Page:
Last summer, almost 18,000 teens connected online sharing their book recommendations and love of reading. At branch events, participants gained a broader perspective on creativity by meeting authors, artists, makers and other creators.


The Native People’s Collection currently has over 3,000 items and approximately 100 items were added last year with donor funding. The collection is a resource for current and historical topics. This unique collection enables the public to delve into the cultural diversity of Native Peoples with books, CDs and DVDs on art, literature, language and culture.




Students in grades 7-10 who are struggling in school can get free tutoring in math, science, English, French, and other subjects. In 2015 the number of Youth Hubs doubled from two to four and 318 students participated. Students who are new to Canada and for whom English isn’t their first language, can get the extra help they need in a safe, welcoming environment.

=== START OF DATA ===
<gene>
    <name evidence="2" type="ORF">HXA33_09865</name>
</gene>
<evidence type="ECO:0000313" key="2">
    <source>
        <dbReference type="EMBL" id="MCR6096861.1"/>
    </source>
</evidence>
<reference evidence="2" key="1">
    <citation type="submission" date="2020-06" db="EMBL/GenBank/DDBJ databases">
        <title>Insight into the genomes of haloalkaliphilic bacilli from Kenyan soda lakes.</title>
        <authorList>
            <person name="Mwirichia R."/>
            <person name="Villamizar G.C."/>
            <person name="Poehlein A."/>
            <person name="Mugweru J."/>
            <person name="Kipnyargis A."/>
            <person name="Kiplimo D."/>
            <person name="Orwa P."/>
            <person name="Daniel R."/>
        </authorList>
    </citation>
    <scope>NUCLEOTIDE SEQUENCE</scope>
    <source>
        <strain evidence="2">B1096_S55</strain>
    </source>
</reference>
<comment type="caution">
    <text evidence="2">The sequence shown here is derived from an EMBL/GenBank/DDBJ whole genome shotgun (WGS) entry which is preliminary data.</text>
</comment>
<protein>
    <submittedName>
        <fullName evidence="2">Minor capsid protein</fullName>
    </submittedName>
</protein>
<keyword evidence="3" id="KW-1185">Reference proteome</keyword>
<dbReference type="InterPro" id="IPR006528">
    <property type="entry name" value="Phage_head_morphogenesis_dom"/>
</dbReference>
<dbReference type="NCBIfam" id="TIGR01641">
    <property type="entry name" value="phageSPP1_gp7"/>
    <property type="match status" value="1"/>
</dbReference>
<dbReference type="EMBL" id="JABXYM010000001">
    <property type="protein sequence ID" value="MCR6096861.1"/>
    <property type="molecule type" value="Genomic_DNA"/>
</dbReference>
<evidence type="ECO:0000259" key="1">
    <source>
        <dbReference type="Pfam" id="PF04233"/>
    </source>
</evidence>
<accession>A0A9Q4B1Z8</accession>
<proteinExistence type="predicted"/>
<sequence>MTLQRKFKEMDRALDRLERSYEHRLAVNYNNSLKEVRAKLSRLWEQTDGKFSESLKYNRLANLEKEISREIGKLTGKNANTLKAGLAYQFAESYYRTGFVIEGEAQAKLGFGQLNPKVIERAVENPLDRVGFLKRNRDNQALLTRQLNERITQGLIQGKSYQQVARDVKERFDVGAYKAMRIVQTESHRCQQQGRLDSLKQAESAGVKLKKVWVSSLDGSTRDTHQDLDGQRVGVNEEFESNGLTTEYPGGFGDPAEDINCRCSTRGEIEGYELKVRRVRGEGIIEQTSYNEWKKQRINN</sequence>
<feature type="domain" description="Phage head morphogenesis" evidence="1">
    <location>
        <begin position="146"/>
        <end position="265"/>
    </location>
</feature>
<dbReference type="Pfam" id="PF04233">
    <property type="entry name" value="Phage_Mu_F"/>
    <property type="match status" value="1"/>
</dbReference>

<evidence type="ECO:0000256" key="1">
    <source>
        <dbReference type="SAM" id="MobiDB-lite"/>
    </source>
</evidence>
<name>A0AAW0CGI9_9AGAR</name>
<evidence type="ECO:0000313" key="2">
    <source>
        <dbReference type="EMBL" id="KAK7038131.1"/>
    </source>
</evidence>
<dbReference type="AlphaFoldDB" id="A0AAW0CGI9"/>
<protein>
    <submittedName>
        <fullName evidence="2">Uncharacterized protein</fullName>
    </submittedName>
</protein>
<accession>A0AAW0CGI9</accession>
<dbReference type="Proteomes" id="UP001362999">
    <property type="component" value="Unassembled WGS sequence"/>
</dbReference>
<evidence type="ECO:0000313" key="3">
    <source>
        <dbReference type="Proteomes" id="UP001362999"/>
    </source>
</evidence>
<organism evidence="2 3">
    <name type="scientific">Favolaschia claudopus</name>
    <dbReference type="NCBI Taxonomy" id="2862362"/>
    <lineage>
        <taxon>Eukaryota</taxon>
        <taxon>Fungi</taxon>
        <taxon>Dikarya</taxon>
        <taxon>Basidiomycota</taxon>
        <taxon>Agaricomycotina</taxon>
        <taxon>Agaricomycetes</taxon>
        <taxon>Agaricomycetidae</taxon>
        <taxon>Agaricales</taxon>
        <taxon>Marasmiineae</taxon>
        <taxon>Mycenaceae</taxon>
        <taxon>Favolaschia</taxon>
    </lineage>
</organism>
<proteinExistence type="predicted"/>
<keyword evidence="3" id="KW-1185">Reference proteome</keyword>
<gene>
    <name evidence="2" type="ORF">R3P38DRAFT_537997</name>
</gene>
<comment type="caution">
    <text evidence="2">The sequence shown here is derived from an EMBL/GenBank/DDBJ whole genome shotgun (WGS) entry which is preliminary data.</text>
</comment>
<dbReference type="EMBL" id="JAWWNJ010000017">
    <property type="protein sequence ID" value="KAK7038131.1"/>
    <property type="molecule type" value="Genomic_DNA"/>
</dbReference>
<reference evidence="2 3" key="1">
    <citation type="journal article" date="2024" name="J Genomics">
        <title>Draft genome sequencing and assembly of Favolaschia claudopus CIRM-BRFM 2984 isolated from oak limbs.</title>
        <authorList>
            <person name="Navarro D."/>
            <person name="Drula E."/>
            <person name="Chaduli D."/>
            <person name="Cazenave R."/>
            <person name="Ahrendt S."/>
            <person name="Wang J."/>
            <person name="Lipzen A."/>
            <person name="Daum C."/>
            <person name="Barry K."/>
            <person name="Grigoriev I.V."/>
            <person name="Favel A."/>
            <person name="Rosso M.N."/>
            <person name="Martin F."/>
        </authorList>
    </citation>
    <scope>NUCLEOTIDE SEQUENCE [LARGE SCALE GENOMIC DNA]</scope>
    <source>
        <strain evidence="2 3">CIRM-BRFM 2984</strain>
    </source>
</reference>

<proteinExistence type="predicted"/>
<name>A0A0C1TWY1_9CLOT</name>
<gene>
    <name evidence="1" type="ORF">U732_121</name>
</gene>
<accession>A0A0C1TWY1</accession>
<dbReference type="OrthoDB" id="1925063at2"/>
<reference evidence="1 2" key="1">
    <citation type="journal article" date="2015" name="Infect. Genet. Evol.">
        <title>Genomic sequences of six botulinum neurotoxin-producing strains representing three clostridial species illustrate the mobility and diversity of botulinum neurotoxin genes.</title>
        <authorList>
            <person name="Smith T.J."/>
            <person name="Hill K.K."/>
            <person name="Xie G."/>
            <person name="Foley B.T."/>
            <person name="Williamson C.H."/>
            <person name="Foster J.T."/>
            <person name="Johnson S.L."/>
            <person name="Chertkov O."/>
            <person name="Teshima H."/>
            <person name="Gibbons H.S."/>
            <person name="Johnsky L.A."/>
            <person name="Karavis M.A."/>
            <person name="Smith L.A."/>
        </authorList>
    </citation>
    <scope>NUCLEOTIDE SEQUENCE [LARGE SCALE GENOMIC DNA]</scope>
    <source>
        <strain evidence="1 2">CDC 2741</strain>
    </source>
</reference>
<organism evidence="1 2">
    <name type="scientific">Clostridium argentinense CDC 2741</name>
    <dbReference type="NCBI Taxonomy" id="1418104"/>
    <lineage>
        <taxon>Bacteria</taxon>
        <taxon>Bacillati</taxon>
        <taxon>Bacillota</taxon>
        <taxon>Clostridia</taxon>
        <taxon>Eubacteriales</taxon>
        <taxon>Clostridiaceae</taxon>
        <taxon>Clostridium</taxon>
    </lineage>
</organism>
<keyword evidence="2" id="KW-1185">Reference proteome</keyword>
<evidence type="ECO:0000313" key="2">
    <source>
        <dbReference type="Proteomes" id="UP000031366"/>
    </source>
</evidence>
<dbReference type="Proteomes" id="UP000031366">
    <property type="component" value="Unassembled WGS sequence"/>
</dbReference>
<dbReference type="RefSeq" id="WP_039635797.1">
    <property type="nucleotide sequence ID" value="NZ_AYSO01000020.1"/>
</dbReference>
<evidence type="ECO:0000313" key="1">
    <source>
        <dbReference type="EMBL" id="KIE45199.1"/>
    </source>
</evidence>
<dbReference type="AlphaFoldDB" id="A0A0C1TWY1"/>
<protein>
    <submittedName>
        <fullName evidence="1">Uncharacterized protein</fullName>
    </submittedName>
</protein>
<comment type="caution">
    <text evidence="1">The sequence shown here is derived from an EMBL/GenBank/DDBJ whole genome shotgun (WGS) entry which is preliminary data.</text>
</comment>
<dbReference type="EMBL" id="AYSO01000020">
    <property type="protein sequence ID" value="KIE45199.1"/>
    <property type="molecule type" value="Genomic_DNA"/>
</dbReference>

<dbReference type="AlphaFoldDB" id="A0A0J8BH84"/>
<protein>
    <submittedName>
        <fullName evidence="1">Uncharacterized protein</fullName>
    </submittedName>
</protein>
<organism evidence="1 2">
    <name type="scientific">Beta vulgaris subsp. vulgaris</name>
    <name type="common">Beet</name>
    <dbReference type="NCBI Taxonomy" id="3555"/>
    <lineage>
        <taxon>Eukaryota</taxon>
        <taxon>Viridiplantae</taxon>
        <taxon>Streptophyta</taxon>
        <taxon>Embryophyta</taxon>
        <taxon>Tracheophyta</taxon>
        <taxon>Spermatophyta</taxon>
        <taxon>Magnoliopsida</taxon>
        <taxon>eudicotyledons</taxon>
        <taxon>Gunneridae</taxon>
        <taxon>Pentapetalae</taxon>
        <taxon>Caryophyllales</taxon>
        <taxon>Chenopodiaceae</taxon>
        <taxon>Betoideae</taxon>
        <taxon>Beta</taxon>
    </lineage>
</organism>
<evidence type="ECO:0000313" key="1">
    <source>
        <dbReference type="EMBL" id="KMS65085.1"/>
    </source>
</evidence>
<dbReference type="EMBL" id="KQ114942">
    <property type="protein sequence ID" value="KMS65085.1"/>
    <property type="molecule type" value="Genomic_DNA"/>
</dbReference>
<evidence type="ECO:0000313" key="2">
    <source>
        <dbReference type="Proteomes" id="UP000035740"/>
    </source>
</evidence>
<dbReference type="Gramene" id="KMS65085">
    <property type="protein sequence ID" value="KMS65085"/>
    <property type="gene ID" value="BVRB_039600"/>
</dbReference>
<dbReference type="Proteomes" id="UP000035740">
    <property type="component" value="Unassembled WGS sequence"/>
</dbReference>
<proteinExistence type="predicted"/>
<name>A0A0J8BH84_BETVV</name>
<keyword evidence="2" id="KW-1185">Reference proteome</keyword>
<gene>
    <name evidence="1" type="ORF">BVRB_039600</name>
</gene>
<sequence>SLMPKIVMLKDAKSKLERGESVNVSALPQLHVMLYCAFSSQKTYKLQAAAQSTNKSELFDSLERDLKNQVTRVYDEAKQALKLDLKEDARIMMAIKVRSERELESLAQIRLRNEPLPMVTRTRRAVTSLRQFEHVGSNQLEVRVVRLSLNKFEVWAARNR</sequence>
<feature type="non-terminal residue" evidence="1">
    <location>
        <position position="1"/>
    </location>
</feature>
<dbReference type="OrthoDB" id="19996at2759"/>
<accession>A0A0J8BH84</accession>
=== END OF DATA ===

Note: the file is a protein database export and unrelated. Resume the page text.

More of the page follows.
Toronto Public Library has three Digital Innovation Hubs and now thanks to donor funding, three Pop-Up Learning Labs (PULL). Library users of all ages and expertise can learn and create with free access to 3D printing, computer programming, robotics, game development and electronics.


Innovators in Residence teach practical skills to people who want to improve their job skills or explore new technology. The workshops are free and open to everyone. In September, the Innovator at Toronto Reference Library held workshops on 3D design that drew 150 participants. The Innovator at Scarborough Civic Centre taught aspiring and practicing tech users about circuits and the Fort York Innovator led workshops on robotics design.